(4.7)

consists of both outgoing waves from the source of the disturbance and incoming waves from infinity.

In order to eliminate the incoming solution, we require to impose the Sommerfeld

radiation condition. This leads to the unique solution of physical interest in the form

it

[

_ikl,x

(k2,)

eik2,x

]

n(x,t) P i e

(kl*)e

(4.9)

This solution also represents dispersive

Alfvn-gravity

waves characterized by the dispersion relation

a2(k

m2

which gives the phase and

te

group velocities of the wave motions. In the limiting case of infinitely deep fluid (kh

=)

solution (4.9) reduces to result

(3.11).

On the other hand, when there is no external magnetic field

(B

0

O)

these findings are in agreement with those obtained earlier
(7)

5. -IISPERSIVEWAVES IN A VERY SHALLOW CONDUCTING FLUID.

In this case (kh 0)

tanhlklh

Iklh

so that

e2(k)

c2k

2

+

a2hlklk

2 c2 gh Consequently, the integral solution (4.5) can easily be simplified to obtain an explicit representation for

(x,t)

(x,

t)

P0

a2

2

eimt

!

kk23+Bk2+D(k)

(eikx

+

e

-ikx)

dk (5. i) where

c2 oj2

B

ha--/

> 0 and D

ha--/

< 0 (5.2 ab)

The significant contribution to the solution for

n(x,t)

comes from real polar singularities of the integrand in

(5.1).

The singularities of the integrand in

(5.1)

are the roots of the cubic equation for k in the form

k

+

Bk2

+

D 0 (5.3)

Since the constant form in

(5.3)

is negative, this cubic equation must, there-fore, allow at least one positive real root, k k

0 This lead to factorize (5.3)

in the form

(k-

k0)(k2

+

2sk

+

8) 0 By comparison with equation

(5.3),

it turns out that

(5.4)

D D

2k0

> 0 and 8

-;---K0

> 0 (5.5 ab)

It can then readily be shown that the two remaining roots of (5.4) are either real and negative or complex conjugate with negative real parts.

A simple inspection reveals that the significant contribution to the solution for

(x,t)

comes from the positive real poles of the cubic (5.4). Following the

same procedure used earlier, the integral (5.1) can easily be evaluated to obtain the

solution in_the form

it

k02(k0)

P e (i

sgn

x)

.eik0

x

e-ik0x

(x,

t

0

a2k/-

(k02

+

2ek0

+

8)

+

(5.6)

By imposing the radiation condition, a unique solution of physical interest has the form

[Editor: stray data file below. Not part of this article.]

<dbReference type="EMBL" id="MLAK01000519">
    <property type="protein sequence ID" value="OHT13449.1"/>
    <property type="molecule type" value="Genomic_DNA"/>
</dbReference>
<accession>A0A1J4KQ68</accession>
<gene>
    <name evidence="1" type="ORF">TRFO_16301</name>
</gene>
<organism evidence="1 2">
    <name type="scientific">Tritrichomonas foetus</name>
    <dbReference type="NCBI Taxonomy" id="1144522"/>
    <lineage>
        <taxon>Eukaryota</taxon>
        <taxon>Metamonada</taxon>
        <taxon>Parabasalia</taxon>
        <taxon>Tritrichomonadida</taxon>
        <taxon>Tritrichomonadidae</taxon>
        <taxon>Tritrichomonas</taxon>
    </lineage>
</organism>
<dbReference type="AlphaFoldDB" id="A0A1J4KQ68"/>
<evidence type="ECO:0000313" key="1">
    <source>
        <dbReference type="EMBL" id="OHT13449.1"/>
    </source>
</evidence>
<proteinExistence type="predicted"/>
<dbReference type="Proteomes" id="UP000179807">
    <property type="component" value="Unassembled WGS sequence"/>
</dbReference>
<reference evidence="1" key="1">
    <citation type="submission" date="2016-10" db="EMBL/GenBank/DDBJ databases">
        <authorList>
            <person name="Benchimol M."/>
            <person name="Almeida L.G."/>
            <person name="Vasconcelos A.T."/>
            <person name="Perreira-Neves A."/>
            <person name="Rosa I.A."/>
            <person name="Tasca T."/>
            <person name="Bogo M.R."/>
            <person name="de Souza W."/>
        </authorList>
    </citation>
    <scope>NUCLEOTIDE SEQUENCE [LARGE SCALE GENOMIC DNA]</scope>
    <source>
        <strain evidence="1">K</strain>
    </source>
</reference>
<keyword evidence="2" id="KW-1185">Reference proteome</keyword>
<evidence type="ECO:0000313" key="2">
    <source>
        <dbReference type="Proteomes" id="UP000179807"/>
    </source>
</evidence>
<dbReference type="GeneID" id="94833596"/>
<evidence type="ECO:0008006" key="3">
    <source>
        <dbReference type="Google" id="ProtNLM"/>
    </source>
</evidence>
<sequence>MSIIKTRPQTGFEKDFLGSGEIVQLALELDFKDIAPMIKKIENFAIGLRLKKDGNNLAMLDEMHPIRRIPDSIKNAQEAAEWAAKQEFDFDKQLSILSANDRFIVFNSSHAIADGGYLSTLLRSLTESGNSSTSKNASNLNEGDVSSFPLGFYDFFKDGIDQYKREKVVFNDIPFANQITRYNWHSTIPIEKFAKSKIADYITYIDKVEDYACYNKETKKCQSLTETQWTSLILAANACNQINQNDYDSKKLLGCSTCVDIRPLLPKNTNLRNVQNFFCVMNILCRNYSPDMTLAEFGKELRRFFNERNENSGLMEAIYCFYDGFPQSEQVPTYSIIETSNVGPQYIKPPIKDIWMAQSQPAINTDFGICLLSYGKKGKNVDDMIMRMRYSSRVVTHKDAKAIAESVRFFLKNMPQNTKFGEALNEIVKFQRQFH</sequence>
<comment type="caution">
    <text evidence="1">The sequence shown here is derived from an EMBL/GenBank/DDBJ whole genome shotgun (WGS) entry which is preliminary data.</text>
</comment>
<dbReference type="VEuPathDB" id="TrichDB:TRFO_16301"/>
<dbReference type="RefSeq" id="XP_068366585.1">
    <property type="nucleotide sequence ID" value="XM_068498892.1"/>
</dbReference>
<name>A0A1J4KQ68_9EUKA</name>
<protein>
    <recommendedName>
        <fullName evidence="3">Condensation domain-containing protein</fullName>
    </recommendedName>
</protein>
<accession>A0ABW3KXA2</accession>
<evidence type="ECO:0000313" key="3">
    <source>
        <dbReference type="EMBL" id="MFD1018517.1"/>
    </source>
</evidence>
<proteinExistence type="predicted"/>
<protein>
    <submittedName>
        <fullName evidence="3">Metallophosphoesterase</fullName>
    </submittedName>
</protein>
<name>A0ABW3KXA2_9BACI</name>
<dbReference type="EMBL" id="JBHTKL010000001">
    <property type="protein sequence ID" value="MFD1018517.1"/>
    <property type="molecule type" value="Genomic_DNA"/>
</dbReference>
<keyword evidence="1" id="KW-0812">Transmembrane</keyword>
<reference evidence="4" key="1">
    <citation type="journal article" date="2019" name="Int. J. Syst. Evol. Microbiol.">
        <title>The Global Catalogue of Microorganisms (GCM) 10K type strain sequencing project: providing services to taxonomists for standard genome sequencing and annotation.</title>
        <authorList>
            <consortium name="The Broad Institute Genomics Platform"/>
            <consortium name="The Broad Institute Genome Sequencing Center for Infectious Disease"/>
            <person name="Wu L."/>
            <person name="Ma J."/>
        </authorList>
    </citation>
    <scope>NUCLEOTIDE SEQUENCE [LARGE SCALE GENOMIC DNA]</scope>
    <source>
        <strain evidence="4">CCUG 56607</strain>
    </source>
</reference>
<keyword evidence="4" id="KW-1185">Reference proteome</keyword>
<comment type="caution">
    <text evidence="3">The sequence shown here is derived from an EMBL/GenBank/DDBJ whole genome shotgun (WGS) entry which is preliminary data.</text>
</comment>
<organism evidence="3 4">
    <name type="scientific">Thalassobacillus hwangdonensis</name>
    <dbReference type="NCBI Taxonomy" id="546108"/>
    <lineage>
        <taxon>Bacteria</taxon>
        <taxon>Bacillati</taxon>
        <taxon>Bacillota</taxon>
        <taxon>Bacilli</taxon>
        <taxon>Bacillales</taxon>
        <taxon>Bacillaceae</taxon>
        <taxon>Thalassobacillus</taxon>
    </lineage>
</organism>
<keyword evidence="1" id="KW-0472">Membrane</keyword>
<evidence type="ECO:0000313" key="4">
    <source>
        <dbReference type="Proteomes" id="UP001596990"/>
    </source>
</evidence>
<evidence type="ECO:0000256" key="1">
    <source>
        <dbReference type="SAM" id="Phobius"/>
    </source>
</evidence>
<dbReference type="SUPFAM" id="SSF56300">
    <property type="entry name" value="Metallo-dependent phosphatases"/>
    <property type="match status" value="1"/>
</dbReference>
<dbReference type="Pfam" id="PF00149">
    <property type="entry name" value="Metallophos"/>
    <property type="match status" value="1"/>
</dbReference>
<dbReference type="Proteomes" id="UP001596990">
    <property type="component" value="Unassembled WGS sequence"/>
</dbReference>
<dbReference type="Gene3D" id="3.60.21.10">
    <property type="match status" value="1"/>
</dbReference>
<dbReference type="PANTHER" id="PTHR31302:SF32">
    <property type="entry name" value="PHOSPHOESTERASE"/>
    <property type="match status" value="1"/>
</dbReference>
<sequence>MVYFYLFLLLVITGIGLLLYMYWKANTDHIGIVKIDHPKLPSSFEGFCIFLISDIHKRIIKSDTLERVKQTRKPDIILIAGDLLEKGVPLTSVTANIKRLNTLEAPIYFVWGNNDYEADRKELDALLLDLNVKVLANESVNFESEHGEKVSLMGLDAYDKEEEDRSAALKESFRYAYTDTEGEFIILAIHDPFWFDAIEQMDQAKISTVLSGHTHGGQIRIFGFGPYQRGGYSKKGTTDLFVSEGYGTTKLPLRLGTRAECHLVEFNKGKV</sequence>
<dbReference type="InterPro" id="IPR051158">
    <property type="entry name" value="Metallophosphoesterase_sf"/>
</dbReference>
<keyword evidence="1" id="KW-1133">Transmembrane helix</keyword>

k02(k

0)

(x,t)

Pni

sgn

i(mt-k

01xl)

0

a2k/

(k02

+

2ak0

+

8)

e

(5.7)

This solution represents the dispersive

Alfve’n-gravity

waves characterized by the dispersion equation

(5.3).

Hence, the phase and the group velocities of the waves can

readily be calculated. In the absence of the magnetic field (B

(8)

6. CLOSING REMARKS.

The above entire analysis has been carried out for an arbitrary function f(x) involved in the applied pressure given by (2.1). Some simple functional form for

f(x) can easily be chosen to illustrate the general theory presented in this paper. However, the present study has revealed the principal features of the dispersive

Alfven-gravlty wave motions in a conducting liquid.

ACKNOWLEDGEMENT. This work was partially supported by a research grant from East

Carolina University.

REFERENCES

i.

LAMB,

H. Hydrodynamics, Cambridge University

Press,

London, 1932. 2. STOKER, J. J. Water Waves, Interscience Publishers, New York, 1957.

3.

LIGHTHILL,

M. J. Studies on Magnetohydrodynamic Waves and Other Anisotropic Wave Motions, Phil. Trans.

Roy.

Soc. A252 (1960) 397-430.

4.

DEBNATH,

L. A New Treatment of the Steady-State Wave Problem I, Proc. Nat.

Institute Sci., India A35

(1969)

502-506.

5. SNEDDON, I.N. Fourier Transforms, McGraw Hill Publishing Company, 1952.

6.

LIGHTHILL,

M. J. An Introduction to Fourier Analysis and Generalized Functions, Cambridge University

Press,

1958.

7. DEBNATH, L., and ROSENBLAT, S. The Ultimate Approach to the Steady-State iN the

References